In 2015 the city announced a project to refurbish the building and turn it into a luxury hotel and shopping area. It reopened in April of 2018, home to a 5-star hotel and brands like Hard Rock Café, Uniqlo, and Dr. Martens.
On the south side of Bellecour is the Office of Tourism, the city’s main post office building, and the Rue Victor Hugo, which runs down to the Gare de Perrache at Place Carnot.
Sandwiched between name brands at Confluence and Rue de la République, Rue Victor Hugo is a pedestrian street full of small boutiques offering everything from shoes and ties to vintage and haircare.
It is the main street running through the Ainay district of the 2nd arrondissement, which stretches between Bellecour and Place Carnot.
The Mairie, or city hall, for the 2nd arrondissement is located here (2 rue d’Enghien) as well as the Musée des Tissus et des Arts Décoratifs, or the Museum of Fabrics and Decorative Arts.
Just south, Place Carnot is a large square that opens on the Gare de Perrache. During the Christmas season, it hosts one of Lyon’s Christmas markets, with food and gift stalls filling the corridors of the square.
The Ainay area is served by the Ampère-Victor Hugo on the Metro A line, which runs the length of the Presqu’île down to the Gare de Perrache. The Gare de Perrache, meanwhile, is one of Lyon’s main transportation hubs, connecting to the A line, trams 1 and 2, local and long-distance buses, and trains.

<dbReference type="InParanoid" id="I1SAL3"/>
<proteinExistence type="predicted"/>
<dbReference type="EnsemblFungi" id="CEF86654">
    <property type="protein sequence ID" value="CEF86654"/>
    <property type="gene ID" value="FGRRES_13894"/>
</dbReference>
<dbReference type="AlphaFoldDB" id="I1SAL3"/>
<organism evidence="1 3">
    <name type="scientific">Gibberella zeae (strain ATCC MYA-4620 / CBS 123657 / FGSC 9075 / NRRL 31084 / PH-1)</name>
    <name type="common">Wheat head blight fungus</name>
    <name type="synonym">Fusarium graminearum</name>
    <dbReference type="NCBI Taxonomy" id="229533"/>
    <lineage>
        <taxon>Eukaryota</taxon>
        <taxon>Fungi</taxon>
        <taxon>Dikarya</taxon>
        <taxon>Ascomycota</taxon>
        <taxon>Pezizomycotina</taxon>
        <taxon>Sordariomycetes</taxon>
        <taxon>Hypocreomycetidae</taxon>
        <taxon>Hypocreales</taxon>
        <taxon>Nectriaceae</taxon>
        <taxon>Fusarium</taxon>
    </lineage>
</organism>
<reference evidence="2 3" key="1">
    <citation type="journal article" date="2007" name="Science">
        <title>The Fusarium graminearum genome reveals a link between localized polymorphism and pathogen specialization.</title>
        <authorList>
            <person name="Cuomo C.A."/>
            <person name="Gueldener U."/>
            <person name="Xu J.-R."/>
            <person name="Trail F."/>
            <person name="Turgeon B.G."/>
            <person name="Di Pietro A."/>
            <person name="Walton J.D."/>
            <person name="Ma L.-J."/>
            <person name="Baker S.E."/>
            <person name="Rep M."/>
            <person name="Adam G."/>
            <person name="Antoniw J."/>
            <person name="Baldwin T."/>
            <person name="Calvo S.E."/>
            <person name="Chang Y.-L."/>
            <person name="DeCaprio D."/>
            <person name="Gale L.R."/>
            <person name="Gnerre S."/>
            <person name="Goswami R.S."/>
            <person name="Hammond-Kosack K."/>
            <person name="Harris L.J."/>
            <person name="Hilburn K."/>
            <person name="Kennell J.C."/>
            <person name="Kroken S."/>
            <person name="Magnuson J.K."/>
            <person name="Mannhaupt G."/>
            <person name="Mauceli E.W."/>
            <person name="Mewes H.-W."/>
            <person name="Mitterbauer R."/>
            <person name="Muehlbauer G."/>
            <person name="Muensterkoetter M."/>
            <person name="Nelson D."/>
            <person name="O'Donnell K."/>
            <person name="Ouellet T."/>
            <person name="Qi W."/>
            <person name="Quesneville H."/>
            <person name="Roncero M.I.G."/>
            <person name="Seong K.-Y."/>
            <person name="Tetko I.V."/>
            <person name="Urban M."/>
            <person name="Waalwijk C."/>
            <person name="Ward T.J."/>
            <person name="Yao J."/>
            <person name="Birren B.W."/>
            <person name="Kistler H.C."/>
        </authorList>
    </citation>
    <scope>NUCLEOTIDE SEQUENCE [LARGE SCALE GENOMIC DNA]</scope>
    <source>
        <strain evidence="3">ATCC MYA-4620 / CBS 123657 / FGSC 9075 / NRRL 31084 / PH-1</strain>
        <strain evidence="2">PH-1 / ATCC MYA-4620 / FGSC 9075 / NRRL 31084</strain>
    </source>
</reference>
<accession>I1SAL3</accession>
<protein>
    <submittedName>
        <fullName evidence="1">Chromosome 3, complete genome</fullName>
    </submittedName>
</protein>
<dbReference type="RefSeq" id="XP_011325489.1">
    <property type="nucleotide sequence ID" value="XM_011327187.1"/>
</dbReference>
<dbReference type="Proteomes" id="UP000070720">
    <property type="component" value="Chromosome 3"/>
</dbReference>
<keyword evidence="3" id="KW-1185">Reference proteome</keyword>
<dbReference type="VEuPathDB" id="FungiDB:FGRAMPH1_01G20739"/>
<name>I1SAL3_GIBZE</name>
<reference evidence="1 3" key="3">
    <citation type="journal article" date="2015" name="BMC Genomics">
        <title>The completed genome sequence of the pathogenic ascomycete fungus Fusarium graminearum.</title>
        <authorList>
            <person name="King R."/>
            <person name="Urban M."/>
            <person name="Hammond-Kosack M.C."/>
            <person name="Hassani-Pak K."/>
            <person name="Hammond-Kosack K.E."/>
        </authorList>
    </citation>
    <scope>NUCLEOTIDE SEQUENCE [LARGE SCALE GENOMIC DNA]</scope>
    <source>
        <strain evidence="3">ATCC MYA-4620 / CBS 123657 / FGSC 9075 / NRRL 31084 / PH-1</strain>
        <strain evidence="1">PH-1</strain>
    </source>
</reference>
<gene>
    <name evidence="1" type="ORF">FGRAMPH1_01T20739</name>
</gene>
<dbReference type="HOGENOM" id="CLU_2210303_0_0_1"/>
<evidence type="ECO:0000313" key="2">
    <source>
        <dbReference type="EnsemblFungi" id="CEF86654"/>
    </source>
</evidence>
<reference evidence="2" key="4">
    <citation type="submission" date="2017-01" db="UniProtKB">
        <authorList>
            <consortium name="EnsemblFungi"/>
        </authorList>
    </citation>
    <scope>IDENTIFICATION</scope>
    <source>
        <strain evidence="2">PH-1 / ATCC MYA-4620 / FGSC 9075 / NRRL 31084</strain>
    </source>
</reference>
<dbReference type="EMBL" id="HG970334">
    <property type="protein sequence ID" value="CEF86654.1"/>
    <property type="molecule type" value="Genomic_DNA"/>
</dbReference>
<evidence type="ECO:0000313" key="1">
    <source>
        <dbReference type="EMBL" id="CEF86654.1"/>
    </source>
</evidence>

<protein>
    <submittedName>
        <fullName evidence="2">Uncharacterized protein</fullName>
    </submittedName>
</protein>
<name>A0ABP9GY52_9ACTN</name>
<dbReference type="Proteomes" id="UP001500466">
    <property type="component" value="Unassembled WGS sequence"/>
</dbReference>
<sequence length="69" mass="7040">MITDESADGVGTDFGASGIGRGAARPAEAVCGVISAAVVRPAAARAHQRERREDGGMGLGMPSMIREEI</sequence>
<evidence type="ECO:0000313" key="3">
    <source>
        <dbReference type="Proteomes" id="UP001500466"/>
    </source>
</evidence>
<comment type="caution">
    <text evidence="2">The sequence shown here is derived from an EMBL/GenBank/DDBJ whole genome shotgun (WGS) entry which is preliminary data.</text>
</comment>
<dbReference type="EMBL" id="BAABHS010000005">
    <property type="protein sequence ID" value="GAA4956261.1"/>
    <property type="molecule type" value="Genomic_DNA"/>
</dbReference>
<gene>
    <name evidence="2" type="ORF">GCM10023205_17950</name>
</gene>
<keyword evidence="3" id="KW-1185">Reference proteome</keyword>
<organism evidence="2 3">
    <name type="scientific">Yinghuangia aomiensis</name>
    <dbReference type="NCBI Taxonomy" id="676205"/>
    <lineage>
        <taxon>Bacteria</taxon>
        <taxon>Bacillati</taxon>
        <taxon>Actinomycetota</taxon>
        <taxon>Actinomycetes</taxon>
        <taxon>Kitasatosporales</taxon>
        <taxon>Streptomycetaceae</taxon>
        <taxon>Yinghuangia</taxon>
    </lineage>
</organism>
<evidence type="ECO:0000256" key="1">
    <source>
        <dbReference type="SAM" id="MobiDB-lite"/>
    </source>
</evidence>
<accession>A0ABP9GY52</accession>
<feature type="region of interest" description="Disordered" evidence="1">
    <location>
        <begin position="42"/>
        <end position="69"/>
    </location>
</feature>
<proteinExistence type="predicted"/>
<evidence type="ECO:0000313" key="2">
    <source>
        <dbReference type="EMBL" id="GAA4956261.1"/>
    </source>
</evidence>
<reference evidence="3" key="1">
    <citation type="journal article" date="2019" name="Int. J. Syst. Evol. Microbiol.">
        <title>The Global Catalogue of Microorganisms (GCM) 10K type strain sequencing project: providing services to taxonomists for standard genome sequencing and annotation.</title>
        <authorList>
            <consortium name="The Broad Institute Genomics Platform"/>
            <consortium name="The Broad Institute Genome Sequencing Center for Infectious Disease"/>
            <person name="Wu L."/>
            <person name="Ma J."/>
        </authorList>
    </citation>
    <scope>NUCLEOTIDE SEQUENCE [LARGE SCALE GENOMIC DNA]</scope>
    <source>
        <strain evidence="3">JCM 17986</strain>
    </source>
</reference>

It is situated at the beginning of the Presqu’île’s lower half, dividing the 2nd arrondissement in two between its more traditional and more modern sectors. It is also located just next to Brasserie Georges, one of Lyon’s most famous restaurants.
The southern edge of Perrache begins the second arrondissement’s biggest subdistrict, Confluence. Confluence, whose name literally means “a junction between two rivers,” is a newer development full of modern and colorful architecture.
Born from an urban renewal project meant to restore a rundown dock area, the district is constantly expanding with new apartments, office buildings, and the second of Lyon’s two shopping malls.
This part of town is served mostly by buses and the T1 line, which takes riders down to the tip of the peninsula. Along the way is the Église Sainte-Blandine, named for Lyon’s patron saint, and the Patinoire Charlemagne, a public ice skating rink that’s also home to the Lyon Hockey Club.